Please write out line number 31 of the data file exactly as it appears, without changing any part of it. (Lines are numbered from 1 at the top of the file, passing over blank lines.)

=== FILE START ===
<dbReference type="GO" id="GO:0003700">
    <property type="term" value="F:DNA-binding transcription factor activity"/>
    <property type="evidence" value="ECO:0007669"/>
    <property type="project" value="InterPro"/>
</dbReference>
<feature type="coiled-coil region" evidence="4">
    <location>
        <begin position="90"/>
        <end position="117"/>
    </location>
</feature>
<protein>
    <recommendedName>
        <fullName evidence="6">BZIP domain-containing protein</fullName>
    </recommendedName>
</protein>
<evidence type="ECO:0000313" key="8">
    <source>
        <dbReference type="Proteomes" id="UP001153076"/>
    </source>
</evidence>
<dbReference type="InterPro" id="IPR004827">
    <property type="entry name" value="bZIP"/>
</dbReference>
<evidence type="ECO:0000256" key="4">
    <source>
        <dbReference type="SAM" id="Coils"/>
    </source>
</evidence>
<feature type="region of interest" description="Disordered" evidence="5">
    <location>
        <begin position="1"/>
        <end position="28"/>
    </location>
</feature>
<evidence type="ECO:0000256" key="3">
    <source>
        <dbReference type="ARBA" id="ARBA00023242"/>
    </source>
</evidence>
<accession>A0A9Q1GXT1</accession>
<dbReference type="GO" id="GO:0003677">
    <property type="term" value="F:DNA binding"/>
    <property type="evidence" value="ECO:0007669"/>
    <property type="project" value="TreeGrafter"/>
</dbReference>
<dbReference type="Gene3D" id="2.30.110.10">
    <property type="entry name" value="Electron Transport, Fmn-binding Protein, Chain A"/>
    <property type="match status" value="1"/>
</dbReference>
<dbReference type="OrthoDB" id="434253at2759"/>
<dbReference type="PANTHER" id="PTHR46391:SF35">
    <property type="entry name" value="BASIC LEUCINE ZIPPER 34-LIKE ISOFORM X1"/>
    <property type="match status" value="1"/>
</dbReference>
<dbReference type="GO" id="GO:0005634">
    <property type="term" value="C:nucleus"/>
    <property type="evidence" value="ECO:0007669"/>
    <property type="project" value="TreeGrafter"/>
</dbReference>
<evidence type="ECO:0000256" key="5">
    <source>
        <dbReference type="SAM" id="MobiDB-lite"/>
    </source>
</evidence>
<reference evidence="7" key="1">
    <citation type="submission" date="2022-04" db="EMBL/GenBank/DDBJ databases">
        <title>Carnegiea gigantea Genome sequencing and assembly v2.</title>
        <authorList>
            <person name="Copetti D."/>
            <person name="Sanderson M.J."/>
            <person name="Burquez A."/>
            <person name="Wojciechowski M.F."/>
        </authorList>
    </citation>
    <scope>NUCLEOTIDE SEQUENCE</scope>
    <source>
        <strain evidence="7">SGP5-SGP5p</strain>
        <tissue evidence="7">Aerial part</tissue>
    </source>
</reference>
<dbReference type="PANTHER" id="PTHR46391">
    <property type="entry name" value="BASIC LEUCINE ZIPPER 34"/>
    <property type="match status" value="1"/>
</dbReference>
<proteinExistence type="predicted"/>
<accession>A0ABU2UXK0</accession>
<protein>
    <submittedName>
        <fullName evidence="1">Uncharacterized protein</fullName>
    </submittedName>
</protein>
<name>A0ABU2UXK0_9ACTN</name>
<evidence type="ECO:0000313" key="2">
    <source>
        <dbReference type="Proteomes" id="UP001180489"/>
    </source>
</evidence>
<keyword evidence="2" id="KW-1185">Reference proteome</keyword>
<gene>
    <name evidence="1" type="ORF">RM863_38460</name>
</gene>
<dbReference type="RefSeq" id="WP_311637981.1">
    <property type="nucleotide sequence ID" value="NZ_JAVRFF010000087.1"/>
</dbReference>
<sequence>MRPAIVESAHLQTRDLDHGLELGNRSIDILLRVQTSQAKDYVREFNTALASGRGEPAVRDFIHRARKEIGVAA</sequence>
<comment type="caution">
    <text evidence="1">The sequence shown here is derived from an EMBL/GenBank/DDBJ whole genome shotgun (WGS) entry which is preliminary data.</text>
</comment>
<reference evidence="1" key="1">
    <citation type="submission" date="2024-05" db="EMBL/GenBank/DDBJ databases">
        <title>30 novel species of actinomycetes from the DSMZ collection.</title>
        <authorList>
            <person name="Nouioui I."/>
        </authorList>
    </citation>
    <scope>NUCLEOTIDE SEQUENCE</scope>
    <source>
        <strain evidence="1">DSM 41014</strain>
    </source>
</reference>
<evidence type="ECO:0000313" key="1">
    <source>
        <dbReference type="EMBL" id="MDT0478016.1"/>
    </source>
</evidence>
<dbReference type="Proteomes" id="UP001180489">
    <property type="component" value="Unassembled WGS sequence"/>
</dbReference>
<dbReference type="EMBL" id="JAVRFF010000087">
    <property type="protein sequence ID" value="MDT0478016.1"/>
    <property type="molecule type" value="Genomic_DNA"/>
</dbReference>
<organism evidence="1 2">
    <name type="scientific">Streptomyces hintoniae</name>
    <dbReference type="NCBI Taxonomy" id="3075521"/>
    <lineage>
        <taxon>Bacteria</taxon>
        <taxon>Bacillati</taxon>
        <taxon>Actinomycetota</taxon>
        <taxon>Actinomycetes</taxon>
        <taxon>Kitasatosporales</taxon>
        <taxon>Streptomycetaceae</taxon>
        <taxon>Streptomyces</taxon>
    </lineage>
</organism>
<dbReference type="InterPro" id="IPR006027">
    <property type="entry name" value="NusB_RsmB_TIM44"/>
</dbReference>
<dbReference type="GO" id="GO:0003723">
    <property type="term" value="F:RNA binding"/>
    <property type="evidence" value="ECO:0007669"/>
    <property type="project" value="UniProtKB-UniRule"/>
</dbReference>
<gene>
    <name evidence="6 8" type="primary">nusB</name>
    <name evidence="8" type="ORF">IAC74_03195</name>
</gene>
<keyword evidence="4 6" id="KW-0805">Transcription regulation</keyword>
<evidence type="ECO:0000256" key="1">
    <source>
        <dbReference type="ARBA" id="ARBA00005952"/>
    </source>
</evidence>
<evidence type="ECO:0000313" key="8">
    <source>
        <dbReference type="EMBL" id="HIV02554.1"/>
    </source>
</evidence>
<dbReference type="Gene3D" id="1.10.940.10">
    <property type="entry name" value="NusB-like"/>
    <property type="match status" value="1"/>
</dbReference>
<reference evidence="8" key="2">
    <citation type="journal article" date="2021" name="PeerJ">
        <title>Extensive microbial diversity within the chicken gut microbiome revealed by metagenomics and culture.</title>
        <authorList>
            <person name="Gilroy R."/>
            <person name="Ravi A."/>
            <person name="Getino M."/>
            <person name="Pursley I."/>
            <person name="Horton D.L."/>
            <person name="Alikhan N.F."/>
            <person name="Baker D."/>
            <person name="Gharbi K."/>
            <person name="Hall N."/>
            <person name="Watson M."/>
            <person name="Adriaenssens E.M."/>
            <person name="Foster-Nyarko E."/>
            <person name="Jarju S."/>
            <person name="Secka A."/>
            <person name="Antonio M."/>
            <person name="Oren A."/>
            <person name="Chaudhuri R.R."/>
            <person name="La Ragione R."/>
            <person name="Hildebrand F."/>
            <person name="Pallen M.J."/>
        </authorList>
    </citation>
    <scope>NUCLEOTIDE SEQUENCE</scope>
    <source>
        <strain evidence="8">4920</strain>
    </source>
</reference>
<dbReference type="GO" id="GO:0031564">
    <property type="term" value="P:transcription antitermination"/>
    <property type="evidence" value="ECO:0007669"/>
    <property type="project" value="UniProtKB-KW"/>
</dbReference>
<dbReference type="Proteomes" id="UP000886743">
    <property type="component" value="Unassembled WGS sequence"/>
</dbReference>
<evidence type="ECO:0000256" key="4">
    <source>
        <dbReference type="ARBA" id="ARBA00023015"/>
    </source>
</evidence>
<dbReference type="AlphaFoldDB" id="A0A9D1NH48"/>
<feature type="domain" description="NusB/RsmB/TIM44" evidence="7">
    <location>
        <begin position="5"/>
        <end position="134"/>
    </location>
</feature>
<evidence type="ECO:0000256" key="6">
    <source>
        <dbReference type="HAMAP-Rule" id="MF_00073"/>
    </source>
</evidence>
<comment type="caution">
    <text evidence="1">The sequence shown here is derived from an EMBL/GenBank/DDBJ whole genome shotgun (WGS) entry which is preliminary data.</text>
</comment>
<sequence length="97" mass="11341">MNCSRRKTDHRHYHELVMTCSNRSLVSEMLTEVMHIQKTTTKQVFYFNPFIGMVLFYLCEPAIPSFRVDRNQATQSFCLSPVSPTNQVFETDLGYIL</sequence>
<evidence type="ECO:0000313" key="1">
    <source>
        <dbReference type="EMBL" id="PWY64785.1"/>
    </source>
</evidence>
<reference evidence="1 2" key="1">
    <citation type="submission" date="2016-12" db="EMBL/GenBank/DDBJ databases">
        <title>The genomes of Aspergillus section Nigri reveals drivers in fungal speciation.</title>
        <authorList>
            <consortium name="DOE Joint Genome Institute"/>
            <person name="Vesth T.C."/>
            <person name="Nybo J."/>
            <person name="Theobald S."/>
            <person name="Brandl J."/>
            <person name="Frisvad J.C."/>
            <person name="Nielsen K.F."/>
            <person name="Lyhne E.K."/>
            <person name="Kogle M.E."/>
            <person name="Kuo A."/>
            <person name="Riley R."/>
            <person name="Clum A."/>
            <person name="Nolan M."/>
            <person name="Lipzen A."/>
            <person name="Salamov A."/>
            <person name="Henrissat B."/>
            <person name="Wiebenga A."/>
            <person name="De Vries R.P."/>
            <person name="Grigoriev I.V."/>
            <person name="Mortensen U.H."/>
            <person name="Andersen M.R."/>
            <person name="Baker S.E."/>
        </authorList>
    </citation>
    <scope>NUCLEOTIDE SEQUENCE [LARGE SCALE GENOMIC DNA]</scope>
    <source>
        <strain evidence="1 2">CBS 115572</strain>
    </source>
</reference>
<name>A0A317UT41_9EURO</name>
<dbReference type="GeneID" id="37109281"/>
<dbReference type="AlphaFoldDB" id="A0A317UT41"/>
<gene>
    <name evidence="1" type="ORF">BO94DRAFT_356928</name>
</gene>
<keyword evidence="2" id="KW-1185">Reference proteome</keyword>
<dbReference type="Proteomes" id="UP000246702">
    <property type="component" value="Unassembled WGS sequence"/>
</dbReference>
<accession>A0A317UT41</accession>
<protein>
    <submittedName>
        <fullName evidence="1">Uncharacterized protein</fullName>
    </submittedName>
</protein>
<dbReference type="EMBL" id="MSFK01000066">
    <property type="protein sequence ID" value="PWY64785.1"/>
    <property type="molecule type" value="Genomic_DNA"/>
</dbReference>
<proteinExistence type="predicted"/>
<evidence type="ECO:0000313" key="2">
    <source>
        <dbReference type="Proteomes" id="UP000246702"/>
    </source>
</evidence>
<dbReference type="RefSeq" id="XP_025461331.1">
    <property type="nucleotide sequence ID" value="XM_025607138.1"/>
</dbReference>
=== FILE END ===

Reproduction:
    <location>